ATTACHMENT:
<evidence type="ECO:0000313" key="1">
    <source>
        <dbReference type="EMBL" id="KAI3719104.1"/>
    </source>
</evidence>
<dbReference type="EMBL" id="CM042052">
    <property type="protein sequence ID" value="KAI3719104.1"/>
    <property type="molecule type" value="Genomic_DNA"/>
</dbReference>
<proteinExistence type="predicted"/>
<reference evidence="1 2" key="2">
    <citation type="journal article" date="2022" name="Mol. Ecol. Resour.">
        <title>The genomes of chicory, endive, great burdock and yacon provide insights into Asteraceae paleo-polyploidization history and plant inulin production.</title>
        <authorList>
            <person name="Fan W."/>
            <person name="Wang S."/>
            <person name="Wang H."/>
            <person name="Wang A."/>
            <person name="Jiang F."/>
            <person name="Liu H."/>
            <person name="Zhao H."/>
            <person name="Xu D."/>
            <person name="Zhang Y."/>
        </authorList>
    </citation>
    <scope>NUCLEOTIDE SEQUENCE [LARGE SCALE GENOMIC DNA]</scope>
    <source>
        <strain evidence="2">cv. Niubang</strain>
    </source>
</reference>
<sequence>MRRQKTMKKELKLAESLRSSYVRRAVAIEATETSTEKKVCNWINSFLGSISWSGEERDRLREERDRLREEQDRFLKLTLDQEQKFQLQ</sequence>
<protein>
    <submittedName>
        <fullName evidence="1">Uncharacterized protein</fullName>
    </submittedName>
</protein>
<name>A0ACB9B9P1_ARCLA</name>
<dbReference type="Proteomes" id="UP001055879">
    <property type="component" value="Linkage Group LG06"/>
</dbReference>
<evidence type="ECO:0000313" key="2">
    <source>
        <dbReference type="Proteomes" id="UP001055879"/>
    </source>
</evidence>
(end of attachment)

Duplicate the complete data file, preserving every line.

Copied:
<evidence type="ECO:0000313" key="1">
    <source>
        <dbReference type="EMBL" id="KAI3719104.1"/>
    </source>
</evidence>
<dbReference type="EMBL" id="CM042052">
    <property type="protein sequence ID" value="KAI3719104.1"/>
    <property type="molecule type" value="Genomic_DNA"/>
</dbReference>
<proteinExistence type="predicted"/>
<reference evidence="1 2" key="2">
    <citation type="journal article" date="2022" name="Mol. Ecol. Resour.">
        <title>The genomes of chicory, endive, great burdock and yacon provide insights into Asteraceae paleo-polyploidization history and plant inulin production.</title>
        <authorList>
            <person name="Fan W."/>
            <person name="Wang S."/>
            <person name="Wang H."/>
            <person name="Wang A."/>
            <person name="Jiang F."/>
            <person name="Liu H."/>
            <person name="Zhao H."/>
            <person name="Xu D."/>
            <person name="Zhang Y."/>
        </authorList>
    </citation>
    <scope>NUCLEOTIDE SEQUENCE [LARGE SCALE GENOMIC DNA]</scope>
    <source>
        <strain evidence="2">cv. Niubang</strain>
    </source>
</reference>
<sequence>MRRQKTMKKELKLAESLRSSYVRRAVAIEATETSTEKKVCNWINSFLGSISWSGEERDRLREERDRLREEQDRFLKLTLDQEQKFQLQ</sequence>
<protein>
    <submittedName>
        <fullName evidence="1">Uncharacterized protein</fullName>
    </submittedName>
</protein>
<name>A0ACB9B9P1_ARCLA</name>
<dbReference type="Proteomes" id="UP001055879">
    <property type="component" value="Linkage Group LG06"/>
</dbReference>
<evidence type="ECO:0000313" key="2">
    <source>
        <dbReference type="Proteomes" id="UP001055879"/>
    </source>
</evidence>